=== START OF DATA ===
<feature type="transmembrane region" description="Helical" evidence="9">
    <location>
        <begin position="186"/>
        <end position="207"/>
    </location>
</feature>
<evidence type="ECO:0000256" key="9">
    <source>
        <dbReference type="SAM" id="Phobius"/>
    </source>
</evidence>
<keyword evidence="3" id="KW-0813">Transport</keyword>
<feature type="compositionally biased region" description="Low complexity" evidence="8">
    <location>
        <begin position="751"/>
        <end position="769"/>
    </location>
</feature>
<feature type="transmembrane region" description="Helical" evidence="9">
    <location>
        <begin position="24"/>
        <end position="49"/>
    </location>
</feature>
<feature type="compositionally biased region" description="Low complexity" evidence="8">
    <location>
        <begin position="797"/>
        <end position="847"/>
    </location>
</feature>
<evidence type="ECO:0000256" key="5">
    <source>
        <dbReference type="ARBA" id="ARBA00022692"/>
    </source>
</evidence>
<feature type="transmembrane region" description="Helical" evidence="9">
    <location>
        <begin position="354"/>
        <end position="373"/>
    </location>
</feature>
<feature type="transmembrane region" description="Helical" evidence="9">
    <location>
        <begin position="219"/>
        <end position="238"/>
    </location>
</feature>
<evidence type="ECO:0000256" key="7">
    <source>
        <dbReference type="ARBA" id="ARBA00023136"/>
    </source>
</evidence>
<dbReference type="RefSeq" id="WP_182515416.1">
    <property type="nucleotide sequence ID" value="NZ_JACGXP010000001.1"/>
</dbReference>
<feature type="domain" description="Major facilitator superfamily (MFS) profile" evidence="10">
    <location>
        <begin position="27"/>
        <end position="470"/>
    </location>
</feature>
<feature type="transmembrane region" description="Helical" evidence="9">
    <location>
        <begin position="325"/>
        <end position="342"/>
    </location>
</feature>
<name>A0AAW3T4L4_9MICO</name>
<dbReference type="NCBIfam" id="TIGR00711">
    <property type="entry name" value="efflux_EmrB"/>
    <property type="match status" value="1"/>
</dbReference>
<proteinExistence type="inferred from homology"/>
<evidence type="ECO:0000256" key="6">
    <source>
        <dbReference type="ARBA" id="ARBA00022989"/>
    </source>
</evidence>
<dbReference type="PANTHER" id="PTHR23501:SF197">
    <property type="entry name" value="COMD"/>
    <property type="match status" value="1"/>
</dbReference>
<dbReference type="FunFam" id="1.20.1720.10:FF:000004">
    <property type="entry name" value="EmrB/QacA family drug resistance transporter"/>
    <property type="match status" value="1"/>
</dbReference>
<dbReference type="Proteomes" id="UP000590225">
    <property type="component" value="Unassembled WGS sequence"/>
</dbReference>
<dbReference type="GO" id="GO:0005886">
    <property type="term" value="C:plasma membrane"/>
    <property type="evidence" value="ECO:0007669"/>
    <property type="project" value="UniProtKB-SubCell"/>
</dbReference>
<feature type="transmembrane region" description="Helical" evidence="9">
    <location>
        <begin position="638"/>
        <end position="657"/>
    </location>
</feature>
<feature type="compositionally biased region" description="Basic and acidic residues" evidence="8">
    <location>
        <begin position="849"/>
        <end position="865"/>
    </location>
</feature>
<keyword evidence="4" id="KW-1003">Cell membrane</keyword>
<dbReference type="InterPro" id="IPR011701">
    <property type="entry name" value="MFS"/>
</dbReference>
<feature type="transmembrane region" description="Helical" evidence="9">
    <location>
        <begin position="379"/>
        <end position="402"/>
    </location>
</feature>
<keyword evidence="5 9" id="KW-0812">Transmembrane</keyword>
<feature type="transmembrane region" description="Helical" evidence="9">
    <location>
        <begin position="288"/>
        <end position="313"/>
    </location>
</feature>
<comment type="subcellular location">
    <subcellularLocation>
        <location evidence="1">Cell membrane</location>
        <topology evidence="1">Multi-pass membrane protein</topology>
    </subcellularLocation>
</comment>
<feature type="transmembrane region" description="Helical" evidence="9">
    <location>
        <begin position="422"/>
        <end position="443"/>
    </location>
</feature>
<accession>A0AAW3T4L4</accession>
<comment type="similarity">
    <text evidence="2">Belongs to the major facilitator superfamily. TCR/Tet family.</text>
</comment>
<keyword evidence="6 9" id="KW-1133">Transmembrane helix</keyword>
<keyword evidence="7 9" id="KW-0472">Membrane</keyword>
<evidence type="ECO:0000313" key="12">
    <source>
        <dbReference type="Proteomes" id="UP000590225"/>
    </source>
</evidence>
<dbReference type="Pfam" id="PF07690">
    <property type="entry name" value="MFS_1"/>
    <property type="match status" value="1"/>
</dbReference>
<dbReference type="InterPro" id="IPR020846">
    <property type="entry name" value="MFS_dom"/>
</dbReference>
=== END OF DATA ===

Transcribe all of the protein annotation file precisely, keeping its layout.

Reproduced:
<feature type="transmembrane region" description="Helical" evidence="9">
    <location>
        <begin position="186"/>
        <end position="207"/>
    </location>
</feature>
<evidence type="ECO:0000256" key="9">
    <source>
        <dbReference type="SAM" id="Phobius"/>
    </source>
</evidence>
<keyword evidence="3" id="KW-0813">Transport</keyword>
<feature type="compositionally biased region" description="Low complexity" evidence="8">
    <location>
        <begin position="751"/>
        <end position="769"/>
    </location>
</feature>
<feature type="transmembrane region" description="Helical" evidence="9">
    <location>
        <begin position="24"/>
        <end position="49"/>
    </location>
</feature>
<feature type="compositionally biased region" description="Low complexity" evidence="8">
    <location>
        <begin position="797"/>
        <end position="847"/>
    </location>
</feature>
<evidence type="ECO:0000256" key="5">
    <source>
        <dbReference type="ARBA" id="ARBA00022692"/>
    </source>
</evidence>
<feature type="transmembrane region" description="Helical" evidence="9">
    <location>
        <begin position="354"/>
        <end position="373"/>
    </location>
</feature>
<feature type="transmembrane region" description="Helical" evidence="9">
    <location>
        <begin position="219"/>
        <end position="238"/>
    </location>
</feature>
<evidence type="ECO:0000256" key="7">
    <source>
        <dbReference type="ARBA" id="ARBA00023136"/>
    </source>
</evidence>
<dbReference type="RefSeq" id="WP_182515416.1">
    <property type="nucleotide sequence ID" value="NZ_JACGXP010000001.1"/>
</dbReference>
<feature type="domain" description="Major facilitator superfamily (MFS) profile" evidence="10">
    <location>
        <begin position="27"/>
        <end position="470"/>
    </location>
</feature>
<feature type="transmembrane region" description="Helical" evidence="9">
    <location>
        <begin position="325"/>
        <end position="342"/>
    </location>
</feature>
<name>A0AAW3T4L4_9MICO</name>
<dbReference type="NCBIfam" id="TIGR00711">
    <property type="entry name" value="efflux_EmrB"/>
    <property type="match status" value="1"/>
</dbReference>
<proteinExistence type="inferred from homology"/>
<evidence type="ECO:0000256" key="6">
    <source>
        <dbReference type="ARBA" id="ARBA00022989"/>
    </source>
</evidence>
<dbReference type="PANTHER" id="PTHR23501:SF197">
    <property type="entry name" value="COMD"/>
    <property type="match status" value="1"/>
</dbReference>
<dbReference type="FunFam" id="1.20.1720.10:FF:000004">
    <property type="entry name" value="EmrB/QacA family drug resistance transporter"/>
    <property type="match status" value="1"/>
</dbReference>
<dbReference type="Proteomes" id="UP000590225">
    <property type="component" value="Unassembled WGS sequence"/>
</dbReference>
<dbReference type="GO" id="GO:0005886">
    <property type="term" value="C:plasma membrane"/>
    <property type="evidence" value="ECO:0007669"/>
    <property type="project" value="UniProtKB-SubCell"/>
</dbReference>
<feature type="transmembrane region" description="Helical" evidence="9">
    <location>
        <begin position="638"/>
        <end position="657"/>
    </location>
</feature>
<feature type="compositionally biased region" description="Basic and acidic residues" evidence="8">
    <location>
        <begin position="849"/>
        <end position="865"/>
    </location>
</feature>
<keyword evidence="4" id="KW-1003">Cell membrane</keyword>
<dbReference type="InterPro" id="IPR011701">
    <property type="entry name" value="MFS"/>
</dbReference>
<feature type="transmembrane region" description="Helical" evidence="9">
    <location>
        <begin position="379"/>
        <end position="402"/>
    </location>
</feature>
<keyword evidence="5 9" id="KW-0812">Transmembrane</keyword>
<feature type="transmembrane region" description="Helical" evidence="9">
    <location>
        <begin position="288"/>
        <end position="313"/>
    </location>
</feature>
<comment type="subcellular location">
    <subcellularLocation>
        <location evidence="1">Cell membrane</location>
        <topology evidence="1">Multi-pass membrane protein</topology>
    </subcellularLocation>
</comment>
<feature type="transmembrane region" description="Helical" evidence="9">
    <location>
        <begin position="422"/>
        <end position="443"/>
    </location>
</feature>
<accession>A0AAW3T4L4</accession>
<comment type="similarity">
    <text evidence="2">Belongs to the major facilitator superfamily. TCR/Tet family.</text>
</comment>
<keyword evidence="6 9" id="KW-1133">Transmembrane helix</keyword>
<keyword evidence="7 9" id="KW-0472">Membrane</keyword>
<evidence type="ECO:0000313" key="12">
    <source>
        <dbReference type="Proteomes" id="UP000590225"/>
    </source>
</evidence>
<dbReference type="Pfam" id="PF07690">
    <property type="entry name" value="MFS_1"/>
    <property type="match status" value="1"/>
</dbReference>
<dbReference type="InterPro" id="IPR020846">
    <property type="entry name" value="MFS_dom"/>
</dbReference>